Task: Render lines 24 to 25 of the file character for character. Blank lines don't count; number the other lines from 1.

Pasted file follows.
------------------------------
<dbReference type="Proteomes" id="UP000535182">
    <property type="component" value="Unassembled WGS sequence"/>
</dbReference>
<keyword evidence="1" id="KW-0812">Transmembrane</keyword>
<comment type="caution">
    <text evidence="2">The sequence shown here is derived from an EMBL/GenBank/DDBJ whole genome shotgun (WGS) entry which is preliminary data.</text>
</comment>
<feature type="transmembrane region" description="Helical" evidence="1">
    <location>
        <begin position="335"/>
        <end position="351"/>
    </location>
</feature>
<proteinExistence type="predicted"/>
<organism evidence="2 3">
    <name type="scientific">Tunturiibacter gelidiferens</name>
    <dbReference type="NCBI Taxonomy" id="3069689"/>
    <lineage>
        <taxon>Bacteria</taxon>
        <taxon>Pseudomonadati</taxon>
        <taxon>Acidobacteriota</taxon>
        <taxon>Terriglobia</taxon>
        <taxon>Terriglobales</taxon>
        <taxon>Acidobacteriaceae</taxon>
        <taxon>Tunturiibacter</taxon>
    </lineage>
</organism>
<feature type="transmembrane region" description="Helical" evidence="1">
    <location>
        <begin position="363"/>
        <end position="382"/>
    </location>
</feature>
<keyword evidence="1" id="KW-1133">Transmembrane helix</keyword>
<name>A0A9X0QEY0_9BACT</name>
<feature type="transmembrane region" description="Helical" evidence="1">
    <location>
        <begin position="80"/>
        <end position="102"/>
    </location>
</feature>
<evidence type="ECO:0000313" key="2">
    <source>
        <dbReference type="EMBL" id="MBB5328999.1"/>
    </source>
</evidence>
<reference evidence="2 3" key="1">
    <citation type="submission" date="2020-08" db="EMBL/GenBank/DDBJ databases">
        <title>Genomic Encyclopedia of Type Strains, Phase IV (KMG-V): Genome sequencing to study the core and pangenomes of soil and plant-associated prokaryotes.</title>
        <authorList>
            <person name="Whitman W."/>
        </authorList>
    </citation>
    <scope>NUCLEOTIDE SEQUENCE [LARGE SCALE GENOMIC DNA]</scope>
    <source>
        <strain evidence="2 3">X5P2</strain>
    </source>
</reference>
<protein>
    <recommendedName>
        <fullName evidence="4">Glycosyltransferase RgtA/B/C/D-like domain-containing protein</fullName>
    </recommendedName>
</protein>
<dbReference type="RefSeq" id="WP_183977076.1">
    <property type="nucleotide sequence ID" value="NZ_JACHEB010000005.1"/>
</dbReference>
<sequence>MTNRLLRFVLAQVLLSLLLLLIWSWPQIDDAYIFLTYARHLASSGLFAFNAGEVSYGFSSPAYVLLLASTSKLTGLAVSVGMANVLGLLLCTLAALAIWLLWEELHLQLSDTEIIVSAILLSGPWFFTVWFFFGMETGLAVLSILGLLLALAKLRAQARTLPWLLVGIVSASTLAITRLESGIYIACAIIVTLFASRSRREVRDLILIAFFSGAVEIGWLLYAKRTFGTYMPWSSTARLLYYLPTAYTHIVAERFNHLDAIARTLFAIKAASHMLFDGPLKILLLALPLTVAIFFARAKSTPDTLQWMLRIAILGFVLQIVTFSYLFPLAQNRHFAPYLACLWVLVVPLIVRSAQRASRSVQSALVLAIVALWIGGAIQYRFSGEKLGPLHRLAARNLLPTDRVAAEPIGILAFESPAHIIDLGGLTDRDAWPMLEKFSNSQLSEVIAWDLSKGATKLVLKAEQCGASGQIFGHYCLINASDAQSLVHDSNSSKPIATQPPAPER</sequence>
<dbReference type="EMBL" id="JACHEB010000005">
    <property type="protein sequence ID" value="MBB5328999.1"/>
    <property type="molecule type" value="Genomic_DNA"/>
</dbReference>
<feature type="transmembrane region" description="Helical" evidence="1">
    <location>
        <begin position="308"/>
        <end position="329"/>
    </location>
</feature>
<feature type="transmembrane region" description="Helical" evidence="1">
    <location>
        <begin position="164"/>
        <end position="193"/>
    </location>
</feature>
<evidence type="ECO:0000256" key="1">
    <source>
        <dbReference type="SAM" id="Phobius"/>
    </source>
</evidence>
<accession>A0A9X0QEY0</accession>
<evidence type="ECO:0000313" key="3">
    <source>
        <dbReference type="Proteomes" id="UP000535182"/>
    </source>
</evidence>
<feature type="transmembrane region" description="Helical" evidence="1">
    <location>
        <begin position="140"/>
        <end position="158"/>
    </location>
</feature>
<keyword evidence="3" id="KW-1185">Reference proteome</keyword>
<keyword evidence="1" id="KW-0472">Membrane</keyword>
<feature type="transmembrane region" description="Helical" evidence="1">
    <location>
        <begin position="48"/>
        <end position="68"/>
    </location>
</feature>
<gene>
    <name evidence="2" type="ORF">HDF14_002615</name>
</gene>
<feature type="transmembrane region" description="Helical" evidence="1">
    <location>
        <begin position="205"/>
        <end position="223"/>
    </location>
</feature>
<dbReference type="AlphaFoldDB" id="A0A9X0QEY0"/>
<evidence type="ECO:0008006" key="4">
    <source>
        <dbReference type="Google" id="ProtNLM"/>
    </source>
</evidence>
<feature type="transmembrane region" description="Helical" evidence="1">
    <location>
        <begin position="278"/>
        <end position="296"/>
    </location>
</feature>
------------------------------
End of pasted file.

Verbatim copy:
        <taxon>Acidobacteriaceae</taxon>
        <taxon>Tunturiibacter</taxon>